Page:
A Protestant monarchy?

Andrew Atherstone
01 June, 2012 5 min read

A Protestant monarchy?

The British monarchy has had much to celebrate over the last year — a royal wedding in 2011, swiftly followed by a diamond jubilee in 2012.

There has been a surge of popular support for the royal family, riding high again after the crises of the 1990s.
The gift of bonus bank holidays always helps to lighten the national mood; allied with street parties, flag-waving and British pageantry at its best.
The prospect that the Duke and Duchess of Cambridge may soon start a family of their own has led to sudden proposals for changes to our national constitution.
On 28 October 2011 at a meeting in Perth, these changes were agreed by the prime ministers of the 16 Commonwealth realms who acknowledge the British sovereign as their head of state — including Australia, New Zealand, Canada and the United Kingdom.
The rules of succession are to be revised to allow elder daughters to inherit the crown before younger sons. And the ban on the monarch marrying a Roman Catholic is to be rescinded. Both are widely viewed as outdated forms of discrimination.


Both these changes have a rationale. As David Cameron put it: ‘If the Duke and Duchess of Cambridge were to have a little girl, that girl would one day be our queen’. Other European monarchies, such as Sweden, the Netherlands, Norway and Belgium, changed their rules of succession decades ago to bring gender equality.
The ban on the monarch marrying a Catholic goes back to the 1680s, but it is unusually specific and does not prevent the monarch from marrying a Muslim, Hindu, Baha’i or Druid.
The difficulty is that under the Church of Rome’s canon law, the children of Catholics must be raised as Catholics (though papal dispensation is possible, so the issue is not necessarily insurmountable).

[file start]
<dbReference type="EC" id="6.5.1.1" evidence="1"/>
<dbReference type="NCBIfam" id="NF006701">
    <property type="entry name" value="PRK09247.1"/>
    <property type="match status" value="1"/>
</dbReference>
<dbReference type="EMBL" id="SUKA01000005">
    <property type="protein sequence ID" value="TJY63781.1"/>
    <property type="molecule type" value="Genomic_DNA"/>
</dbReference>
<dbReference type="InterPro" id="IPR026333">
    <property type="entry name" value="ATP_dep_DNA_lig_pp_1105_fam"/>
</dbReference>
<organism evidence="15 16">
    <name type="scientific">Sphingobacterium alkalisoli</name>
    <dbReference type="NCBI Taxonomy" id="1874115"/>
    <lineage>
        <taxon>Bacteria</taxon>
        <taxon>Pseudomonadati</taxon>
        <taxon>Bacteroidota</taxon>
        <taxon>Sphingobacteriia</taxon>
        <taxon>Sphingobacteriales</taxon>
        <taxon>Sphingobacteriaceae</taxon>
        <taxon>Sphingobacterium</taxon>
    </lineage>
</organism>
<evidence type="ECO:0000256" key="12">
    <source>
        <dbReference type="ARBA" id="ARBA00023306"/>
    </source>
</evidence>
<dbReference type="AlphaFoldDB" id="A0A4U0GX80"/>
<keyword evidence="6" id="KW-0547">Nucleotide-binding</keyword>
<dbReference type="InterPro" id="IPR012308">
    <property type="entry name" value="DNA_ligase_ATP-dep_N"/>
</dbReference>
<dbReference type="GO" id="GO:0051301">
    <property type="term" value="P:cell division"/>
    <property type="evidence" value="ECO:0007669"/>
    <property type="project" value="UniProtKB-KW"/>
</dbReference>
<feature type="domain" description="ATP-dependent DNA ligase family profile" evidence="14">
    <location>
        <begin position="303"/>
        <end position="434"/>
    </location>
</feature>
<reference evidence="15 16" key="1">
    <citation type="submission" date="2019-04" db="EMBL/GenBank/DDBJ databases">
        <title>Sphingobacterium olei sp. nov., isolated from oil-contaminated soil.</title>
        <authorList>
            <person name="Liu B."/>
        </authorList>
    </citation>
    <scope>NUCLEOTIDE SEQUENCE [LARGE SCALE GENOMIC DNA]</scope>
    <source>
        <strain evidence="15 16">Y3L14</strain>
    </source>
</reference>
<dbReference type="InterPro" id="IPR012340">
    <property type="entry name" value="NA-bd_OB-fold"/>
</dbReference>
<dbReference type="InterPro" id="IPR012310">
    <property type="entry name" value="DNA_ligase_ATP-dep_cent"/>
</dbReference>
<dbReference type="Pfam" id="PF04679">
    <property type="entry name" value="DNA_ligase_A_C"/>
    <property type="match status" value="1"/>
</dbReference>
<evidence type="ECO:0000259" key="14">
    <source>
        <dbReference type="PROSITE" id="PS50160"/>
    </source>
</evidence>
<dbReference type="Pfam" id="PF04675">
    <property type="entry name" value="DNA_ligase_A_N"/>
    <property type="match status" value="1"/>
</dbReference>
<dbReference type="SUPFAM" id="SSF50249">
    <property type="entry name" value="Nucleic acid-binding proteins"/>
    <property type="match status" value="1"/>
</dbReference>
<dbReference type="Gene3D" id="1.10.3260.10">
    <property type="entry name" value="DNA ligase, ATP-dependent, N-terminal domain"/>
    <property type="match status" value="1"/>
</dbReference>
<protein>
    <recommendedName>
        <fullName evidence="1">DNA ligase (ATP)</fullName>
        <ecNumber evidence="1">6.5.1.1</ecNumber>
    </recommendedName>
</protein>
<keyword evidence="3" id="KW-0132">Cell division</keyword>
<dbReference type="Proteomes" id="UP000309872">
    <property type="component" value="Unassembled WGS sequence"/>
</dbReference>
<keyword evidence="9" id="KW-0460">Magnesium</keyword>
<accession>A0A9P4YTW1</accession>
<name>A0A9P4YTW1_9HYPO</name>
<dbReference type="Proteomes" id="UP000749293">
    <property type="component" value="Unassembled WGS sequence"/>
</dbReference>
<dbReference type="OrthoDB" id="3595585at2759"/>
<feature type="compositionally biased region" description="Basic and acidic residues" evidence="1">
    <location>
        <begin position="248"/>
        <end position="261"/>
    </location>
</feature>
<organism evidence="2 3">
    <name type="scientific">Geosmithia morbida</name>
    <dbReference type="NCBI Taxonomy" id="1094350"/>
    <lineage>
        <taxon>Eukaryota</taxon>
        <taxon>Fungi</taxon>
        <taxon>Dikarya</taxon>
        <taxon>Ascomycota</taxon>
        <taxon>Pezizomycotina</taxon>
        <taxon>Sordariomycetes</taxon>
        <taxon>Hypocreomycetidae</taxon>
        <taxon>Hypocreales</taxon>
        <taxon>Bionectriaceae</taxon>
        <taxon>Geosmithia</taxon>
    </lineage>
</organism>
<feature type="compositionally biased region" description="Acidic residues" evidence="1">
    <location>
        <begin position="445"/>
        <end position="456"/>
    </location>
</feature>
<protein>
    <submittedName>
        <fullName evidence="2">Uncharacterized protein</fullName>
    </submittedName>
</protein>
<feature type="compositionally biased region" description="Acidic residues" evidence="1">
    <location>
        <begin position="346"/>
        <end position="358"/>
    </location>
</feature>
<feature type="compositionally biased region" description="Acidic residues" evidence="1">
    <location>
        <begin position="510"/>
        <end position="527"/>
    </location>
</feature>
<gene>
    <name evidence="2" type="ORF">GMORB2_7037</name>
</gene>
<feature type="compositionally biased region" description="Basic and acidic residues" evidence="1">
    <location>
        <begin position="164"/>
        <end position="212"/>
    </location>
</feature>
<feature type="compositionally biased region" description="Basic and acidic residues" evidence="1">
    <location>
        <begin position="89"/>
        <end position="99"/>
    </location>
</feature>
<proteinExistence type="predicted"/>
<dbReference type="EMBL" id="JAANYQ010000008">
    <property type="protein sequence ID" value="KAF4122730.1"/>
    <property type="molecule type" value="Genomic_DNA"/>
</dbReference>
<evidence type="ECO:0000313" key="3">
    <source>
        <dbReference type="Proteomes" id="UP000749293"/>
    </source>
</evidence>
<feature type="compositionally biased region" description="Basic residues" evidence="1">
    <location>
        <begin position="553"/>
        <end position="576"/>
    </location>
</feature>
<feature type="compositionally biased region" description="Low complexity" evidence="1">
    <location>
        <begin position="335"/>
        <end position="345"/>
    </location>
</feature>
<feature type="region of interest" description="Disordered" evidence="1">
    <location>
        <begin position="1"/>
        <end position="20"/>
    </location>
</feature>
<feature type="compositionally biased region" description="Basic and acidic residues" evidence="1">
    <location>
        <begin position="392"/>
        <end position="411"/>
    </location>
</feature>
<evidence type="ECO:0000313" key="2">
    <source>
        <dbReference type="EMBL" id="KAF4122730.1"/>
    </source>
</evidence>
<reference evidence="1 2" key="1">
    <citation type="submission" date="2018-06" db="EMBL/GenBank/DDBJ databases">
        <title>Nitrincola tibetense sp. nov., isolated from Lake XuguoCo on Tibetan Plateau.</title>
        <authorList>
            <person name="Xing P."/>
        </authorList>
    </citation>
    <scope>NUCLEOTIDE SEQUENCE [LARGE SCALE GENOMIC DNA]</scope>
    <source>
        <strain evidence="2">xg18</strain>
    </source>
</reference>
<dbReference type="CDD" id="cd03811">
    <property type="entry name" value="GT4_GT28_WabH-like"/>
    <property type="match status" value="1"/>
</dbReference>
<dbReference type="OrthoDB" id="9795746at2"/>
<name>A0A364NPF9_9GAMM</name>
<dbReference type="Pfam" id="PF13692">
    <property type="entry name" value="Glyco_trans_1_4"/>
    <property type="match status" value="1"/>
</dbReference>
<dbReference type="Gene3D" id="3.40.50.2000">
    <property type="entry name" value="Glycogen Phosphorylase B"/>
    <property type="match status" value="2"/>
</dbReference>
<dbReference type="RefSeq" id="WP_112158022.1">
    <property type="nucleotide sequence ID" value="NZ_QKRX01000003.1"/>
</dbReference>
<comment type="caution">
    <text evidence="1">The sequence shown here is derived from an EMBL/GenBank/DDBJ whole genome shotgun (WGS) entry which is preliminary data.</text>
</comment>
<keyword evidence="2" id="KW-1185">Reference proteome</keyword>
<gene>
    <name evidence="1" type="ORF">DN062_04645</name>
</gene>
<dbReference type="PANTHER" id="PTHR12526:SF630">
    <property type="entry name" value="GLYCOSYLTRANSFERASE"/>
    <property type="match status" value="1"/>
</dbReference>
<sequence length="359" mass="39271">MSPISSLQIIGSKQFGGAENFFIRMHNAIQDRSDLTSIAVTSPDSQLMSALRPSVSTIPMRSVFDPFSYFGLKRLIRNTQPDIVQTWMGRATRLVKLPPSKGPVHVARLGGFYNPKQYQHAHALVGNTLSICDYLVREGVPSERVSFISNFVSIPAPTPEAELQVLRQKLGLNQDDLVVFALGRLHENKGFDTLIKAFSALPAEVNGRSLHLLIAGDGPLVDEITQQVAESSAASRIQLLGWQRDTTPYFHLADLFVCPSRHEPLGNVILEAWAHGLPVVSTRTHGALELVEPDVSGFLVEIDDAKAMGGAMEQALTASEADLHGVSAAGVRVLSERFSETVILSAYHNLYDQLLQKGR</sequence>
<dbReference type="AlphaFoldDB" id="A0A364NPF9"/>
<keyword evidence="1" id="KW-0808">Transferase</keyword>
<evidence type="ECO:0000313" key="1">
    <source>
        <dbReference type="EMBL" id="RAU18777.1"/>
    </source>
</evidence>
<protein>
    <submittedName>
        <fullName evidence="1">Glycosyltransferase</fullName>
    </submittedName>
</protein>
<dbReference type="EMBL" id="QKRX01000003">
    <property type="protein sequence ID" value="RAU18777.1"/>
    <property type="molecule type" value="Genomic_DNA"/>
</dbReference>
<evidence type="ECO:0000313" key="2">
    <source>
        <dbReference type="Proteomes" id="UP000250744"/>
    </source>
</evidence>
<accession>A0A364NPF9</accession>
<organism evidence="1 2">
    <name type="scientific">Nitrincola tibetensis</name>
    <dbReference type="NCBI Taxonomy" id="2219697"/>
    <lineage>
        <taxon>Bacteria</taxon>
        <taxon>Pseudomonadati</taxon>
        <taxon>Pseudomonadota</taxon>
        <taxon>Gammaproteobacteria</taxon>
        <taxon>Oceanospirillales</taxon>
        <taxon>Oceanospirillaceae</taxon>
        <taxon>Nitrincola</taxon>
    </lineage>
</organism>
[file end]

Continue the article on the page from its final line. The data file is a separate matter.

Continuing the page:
Nevertheless, when the Government begins to tinker with parts of the British constitution, to erase illogicalities or inequalities, other deeper questions raise their heads. Because our ancient laws are interwoven, when some are revised others also come under the spotlight.
For example, republicans have been quick to ask why our head of state must be from one particular family, the House of Windsor. For them, the question is not whether our monarch should be a boy or a girl, but whether we should have a monarch at all.
Likewise, secularists are now campaigning for all the monarch’s religious qualifications to be abolished. If the king can marry a Catholic, then why should the king not be a Catholic himself?
In his notorious television interview with Jonathan Dimbleby in 1994, Prince Charles announced he would prefer to be known as ‘defender of faith’ rather than ‘Defender of the Faith’. He has also privately let it be known that he believes Catholics should be allowed to inherit the throne.


Yet as these issues are re-examined, it should be remembered that the Protestant Christian faith of the British monarch has been an established part of our constitution for over 300 years.